Should the short film Mad Science Experiment 3000 win anything as it works the 2018 festival circuit this year, its screenwriter will have a hard time accepting their award: The film, a brainchild of the technology firm RivetAI was written entirely by A.I., using Reddit comments to produce a parody of the cult classic Mystery Science Theater 3000. And it’s not bad.
“We had to censor some of the dialogue,” laughs Debajyoti Ray, founder and CEO of RivetAI, in an interview with Inverse.
The end result is a five-minute film where three characters riff on the low-budget 1987 fantasy movie Deathstalker II. The way the setup of the silhouettes sat in front of a movie screen as the main feature plays is very similar to MST3K, which established itself as a cult classic and returned to Netflix last year. RivetAI’s version probably won’t win any Oscars, but it contains some surprisingly witty zingers for a movie written by machine.
The technology underpins a new product called Agile Producer, aimed at streamlining a process worth $473 billion in total revenue. The product offers script dissection that shows a breakdown to producers of props, characters and scenes, with instant budget predictions and optimized scheduling that can add up to 20 percent more cost savings and time efficiencies than manual scheduling.
Perhaps most impressive, though, is its ability to suggest dialog and improve plot points by matching the narrative structures to archetypes. It can also produce clips for social media, in a similar vein to the A.I. produced trailer for Morgan two years ago. The platform, including the other features, is available to the first 1,000 applicants for free, starting from Thursday, as part of a beta test program.
Watch a clip of Mad Science Experiment 3000 below:
“It’s hard to overstate the amount of exhausting legwork production teams are responsible for at every stage of the filmmaking process,” Emily Wiedemann said in a statement. Wiedemann is a RivetAI customer and founder of Greencard Pictures, a commercial production company specializing in film, commercial and advertising with clients like Google, Virgin America and Universal. “What’s so powerful about RivetAI is how the suite speeds up production for every single client we have — film studio, advertiser or corporate brand — so we can delight with our creativity.”
RivetAI has links to Sunspring, the nine-minute film written by A.I. that made headlines two years ago. Silicon Valley’s Thomas Middleditch starred in a science fiction film that made even less sense than Primer, written by a recurrent neural network that was trained on reams of classic scripts from the genre. Walter and Andrew Kortschak used their End Cue firm to produce Sunspring, where Ray served as chief technology officer and spearheaded this use of technology in the moviemaking space.
“We’ve significantly evolved from Sunspring, where people were kind of puzzled or really confused by certain things, or laughing at the movie to now really enjoying the movie without necessarily thinking that this came from an A.I.,” Ray says.
RivetAI, spun out from End Cue, has backing from the Kortschaks, but the two firms will operate as separate entities. Also on the team is Sadaf Amouzegar, a former SpaceX data scientist, and Nathan Crockett, an astrophysicist from the University of Michigan.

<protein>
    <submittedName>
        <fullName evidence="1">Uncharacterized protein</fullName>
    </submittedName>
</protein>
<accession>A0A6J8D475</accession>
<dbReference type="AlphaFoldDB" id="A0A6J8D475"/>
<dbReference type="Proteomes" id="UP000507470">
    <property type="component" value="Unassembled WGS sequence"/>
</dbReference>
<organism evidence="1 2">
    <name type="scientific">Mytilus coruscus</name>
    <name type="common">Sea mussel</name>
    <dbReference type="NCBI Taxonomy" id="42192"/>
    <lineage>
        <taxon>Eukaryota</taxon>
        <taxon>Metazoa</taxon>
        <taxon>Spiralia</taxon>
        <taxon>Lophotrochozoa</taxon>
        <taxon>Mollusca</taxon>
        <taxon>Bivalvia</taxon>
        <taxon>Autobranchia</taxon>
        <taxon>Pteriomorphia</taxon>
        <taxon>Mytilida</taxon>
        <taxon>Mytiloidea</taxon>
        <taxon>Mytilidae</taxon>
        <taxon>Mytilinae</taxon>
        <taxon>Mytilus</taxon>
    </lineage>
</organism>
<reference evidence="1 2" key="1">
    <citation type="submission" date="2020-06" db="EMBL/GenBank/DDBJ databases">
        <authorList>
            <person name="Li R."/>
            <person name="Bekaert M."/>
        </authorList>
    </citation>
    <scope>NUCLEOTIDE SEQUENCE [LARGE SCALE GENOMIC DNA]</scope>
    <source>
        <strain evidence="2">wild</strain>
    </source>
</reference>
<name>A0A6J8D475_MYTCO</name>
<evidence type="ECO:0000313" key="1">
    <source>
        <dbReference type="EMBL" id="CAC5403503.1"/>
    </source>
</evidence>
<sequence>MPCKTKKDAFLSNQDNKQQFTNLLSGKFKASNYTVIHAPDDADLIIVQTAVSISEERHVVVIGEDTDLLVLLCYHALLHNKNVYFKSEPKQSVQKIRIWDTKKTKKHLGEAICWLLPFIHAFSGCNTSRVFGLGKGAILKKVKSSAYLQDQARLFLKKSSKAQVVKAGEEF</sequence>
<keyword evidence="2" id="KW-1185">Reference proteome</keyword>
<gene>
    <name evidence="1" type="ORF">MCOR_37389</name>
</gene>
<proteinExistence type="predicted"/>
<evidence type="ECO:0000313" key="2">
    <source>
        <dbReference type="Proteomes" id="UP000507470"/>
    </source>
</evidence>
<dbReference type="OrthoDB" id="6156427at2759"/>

Can A.I. Help Power Creativity?
The company’s goals sound like the sort of thing that would leave mega-firms like Apple and Google scratching their heads, as they race to develop Siri and Amazon Alexa to handle basic voice commands. But with RivetAI it’s a question of breadth versus depth. While Microsoft and the like will always win on breadth because of access to a broad data set — key to teaching A.I. skill like features like visually identifying a bee — understanding language and narrative structures requires teaching the machine to master much more specific skills.
“For example, in the case of language and narratives, analogies are super important,” Ray says. “You can say the sentence like ‘the drones were buzzing like bees.’ In that case, ‘bees’ is an analogy, but if it’s a general language system it might take that very literally.”
RivetAI is not trying to take the human out of the scriptwriting process, though. Ray likens it to AutoCAD, which enables architects to create designs much faster with computer assisted drawing than they could working by hand. There remain some that prefer the older methods, though CAD is still a standard practice for the industry.
“Ultimately it is human creativity that is magnified, I think really augmenting that creativity rather than coming in and replacing any of that,” Ray says. “The story idea, the judgement, all of that is coming from the person.”
It’s a thought process that bears similarities to other projects, like the “folk-rnn” project that produced Celtic music in London last year, or even legal tools like Attorney IO and DoNotPay that can help lawyers sift through information faster. These projects have the potential to make it easier for creative minds to cut through the mundane and reach the most inspiring aspects faster.
Looks like the MST3K writers won’t be out of a job just yet.